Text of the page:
Unlike other electric and hybrid electric vehicles such as the Toyota Prius, Chevy Volt or Nissan Leaf, Tesla resisted the urge to make the $77,800 Model S sedan appear overly futuristic. It’s certainly eye-catching—there were several double-takes when a Tesla representative parked a bright red Model S outside Maclean’s offices in Toronto—but only to the extent it looks like a drool-worthy luxury sports car. A stealth EV, if you will.
Equally impressive are the little details: the door handles that pop out when the keyless entry is engaged, the charging port hidden under the left tail light and the rear-facing jump seats in the trunk to haul kids. The car’s fit and finish are also top-notch. It’s easy to see why Consumer Reports magazine recently handed the Model S its highest-ever rating for a vehicle.
Pulling out of a parking spot, the Model S mostly drives like a regular car, with the one rather glaring exception of being almost totally silent. Shanna Hendriks, the Tesla spokeswoman along for the ride, said the company’s engineers struggled to sufficiently sound-proof the cabin so the road rattle wasn’t too distracting. Also strange is the regenerative brakes, which starts slowing down the car as soon as a foot comes off the gas, although this can be turned off on the Model S’s giant dashboard touchscreen (the screen can also be used to surf the Web while driving, although Tesla has wisely disabled video streaming).
Where the Model S starts to feel like a different beast is when you merge onto a highway and punch the “gas.” The acceleration the Model S delivers feel almost un-car like—more like an amusement park ride that pins you to your seat. The power is instant, thanks to the high torque that comes with an electric engine (apparently the Model S that was offered to Maclean’s had even more torque than normal because it was outfitted with a “performance” package, pushing the MSRP over $100,000). On the highway, it’s tempting to keep pumping the pedal to re-live the moment. Hendricks says the feeling is even more impressive when starting from a dead stop, with the Model S boasting a zero to 60 mph time of 4.2 seconds. Once up to speed, though, the Model S handles pretty much like a regular car. And the same goes for driving around the city.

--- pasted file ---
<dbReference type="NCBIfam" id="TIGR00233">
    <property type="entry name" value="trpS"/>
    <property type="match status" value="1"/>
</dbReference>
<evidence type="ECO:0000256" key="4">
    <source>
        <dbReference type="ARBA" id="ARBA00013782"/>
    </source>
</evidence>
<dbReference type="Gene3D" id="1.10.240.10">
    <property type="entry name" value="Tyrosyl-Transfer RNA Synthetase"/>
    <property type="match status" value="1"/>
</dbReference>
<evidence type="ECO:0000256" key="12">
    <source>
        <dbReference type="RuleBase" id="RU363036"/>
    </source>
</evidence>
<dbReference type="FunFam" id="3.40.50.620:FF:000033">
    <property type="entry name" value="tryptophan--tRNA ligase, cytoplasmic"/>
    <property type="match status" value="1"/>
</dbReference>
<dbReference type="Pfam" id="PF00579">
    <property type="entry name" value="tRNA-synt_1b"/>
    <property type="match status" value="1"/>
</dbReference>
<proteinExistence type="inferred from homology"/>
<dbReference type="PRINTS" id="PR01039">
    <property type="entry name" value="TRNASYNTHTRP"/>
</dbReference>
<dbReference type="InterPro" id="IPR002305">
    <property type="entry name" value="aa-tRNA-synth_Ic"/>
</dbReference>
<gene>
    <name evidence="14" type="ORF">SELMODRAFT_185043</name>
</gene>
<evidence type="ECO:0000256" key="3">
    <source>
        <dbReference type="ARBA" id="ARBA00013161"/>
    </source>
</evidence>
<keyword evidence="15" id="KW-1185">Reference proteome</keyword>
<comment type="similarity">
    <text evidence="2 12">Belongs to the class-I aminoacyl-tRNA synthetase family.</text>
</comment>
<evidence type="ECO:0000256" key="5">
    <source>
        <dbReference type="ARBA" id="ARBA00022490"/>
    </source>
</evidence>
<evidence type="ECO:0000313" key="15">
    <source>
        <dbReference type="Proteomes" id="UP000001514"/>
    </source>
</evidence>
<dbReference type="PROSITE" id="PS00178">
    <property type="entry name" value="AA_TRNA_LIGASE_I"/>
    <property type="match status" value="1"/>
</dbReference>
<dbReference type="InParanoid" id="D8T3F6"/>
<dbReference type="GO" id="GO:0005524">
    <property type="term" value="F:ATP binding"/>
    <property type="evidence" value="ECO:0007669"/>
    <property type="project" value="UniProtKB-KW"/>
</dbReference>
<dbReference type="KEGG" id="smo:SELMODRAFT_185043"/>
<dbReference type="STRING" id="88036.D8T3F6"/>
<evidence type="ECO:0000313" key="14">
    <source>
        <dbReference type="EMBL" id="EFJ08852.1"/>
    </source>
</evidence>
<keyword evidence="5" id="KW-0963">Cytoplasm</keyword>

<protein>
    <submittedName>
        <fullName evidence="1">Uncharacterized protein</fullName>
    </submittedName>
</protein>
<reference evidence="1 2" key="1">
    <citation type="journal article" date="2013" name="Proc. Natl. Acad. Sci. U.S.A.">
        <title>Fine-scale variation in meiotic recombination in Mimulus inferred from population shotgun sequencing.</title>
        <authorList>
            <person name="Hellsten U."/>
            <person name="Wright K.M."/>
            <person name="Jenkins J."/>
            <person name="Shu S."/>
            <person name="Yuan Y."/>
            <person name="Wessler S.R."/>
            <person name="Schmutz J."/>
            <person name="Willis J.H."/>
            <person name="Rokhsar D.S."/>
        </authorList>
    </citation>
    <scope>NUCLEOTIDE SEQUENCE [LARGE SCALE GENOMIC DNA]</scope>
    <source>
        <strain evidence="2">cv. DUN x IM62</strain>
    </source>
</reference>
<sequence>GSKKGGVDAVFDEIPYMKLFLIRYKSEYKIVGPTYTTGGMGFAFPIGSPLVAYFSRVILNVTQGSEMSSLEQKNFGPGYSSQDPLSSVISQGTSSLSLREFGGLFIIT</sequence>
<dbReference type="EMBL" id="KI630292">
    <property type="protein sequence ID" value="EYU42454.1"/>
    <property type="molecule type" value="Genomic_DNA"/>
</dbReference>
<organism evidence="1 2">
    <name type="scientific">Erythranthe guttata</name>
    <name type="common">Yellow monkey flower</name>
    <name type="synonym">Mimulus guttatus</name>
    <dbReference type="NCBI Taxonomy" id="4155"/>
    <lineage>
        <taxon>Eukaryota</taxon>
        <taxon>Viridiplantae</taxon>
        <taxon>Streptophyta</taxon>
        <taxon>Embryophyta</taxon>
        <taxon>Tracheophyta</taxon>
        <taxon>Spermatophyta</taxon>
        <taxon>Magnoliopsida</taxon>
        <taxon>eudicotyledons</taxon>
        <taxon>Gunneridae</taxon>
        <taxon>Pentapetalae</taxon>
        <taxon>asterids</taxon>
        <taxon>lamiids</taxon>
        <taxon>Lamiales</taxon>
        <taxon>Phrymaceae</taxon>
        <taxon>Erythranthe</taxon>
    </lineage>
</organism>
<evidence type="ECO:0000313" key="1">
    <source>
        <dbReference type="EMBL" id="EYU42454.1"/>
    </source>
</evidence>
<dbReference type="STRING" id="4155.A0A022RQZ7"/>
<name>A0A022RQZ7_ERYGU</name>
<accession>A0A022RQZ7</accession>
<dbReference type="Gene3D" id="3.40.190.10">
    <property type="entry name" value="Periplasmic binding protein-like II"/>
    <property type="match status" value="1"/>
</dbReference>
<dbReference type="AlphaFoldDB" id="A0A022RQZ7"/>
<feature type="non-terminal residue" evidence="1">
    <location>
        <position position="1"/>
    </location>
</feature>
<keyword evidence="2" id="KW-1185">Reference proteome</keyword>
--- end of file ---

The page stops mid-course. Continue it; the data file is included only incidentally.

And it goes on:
The question, of course, is whether the Model S’s punchy accelerator and handsome looks is enough to make consumers abandon the internal combustion engine. Electric car concepts have been around for decades, but have proven unpopular because of a lack of necessary charging infrastructure and the relative affordability of gasoline. Tesla is trying to satisfy concerns about the former by rolling out a network of “super charger” stations in North America, including Canada, that will be free for Tesla owners. Hendriks says there will be stations along the busy Highway 401 corridor between Toronto and Montreal by 2014. Depending on the size of the battery pack, the Model S is capable of achieving between 370 km to 480 km on a single charge, according to Tesla’s website.
As for the economics of owning an electric car, Tesla encourages customers to consider they will never buy another tank of gas. But it’s not clear whether most people think about the total cost of ownership when contemplating a big purchase. If they did, they would be reluctant to take on mortgages with extended amortization periods, or agree to long, multi-year contracts in exchange for a discounted smartphone. Musk seems to understand this aspect of human nature intuitively. It explains why he started by building a high-performance $108,000 roadster aimed at wealthy gear-heads and then followed it up with a luxury sedan. Tesla’s next project, an SUV with gull-wing doors, promises to be similarly aspirational. The idea, it seems, is to build cars that people simply want to drive, regardless of the price or powertrain. It’s not unlike the strategy Steve Jobs used to resurrect Apple by building premium-priced computers, music players and phones.
Driving a Model S for a few hours on a sunny, summer day isn’t sufficient to determine whether it’s worth owning. But it quickly erases lingering doubts about the viability of electric cars—at least from the perspective of the driver’s seat. Even more amazing is that Musk managed to develop and manufacture such an impressive mass market electric vehicle in just a few years. No wonder GM chief executive Dan Akerson recently cobbled together a team to keep its eye on Tesla, calling its cars a potentially disruptive force in the industry. He must have taken one for a test drive.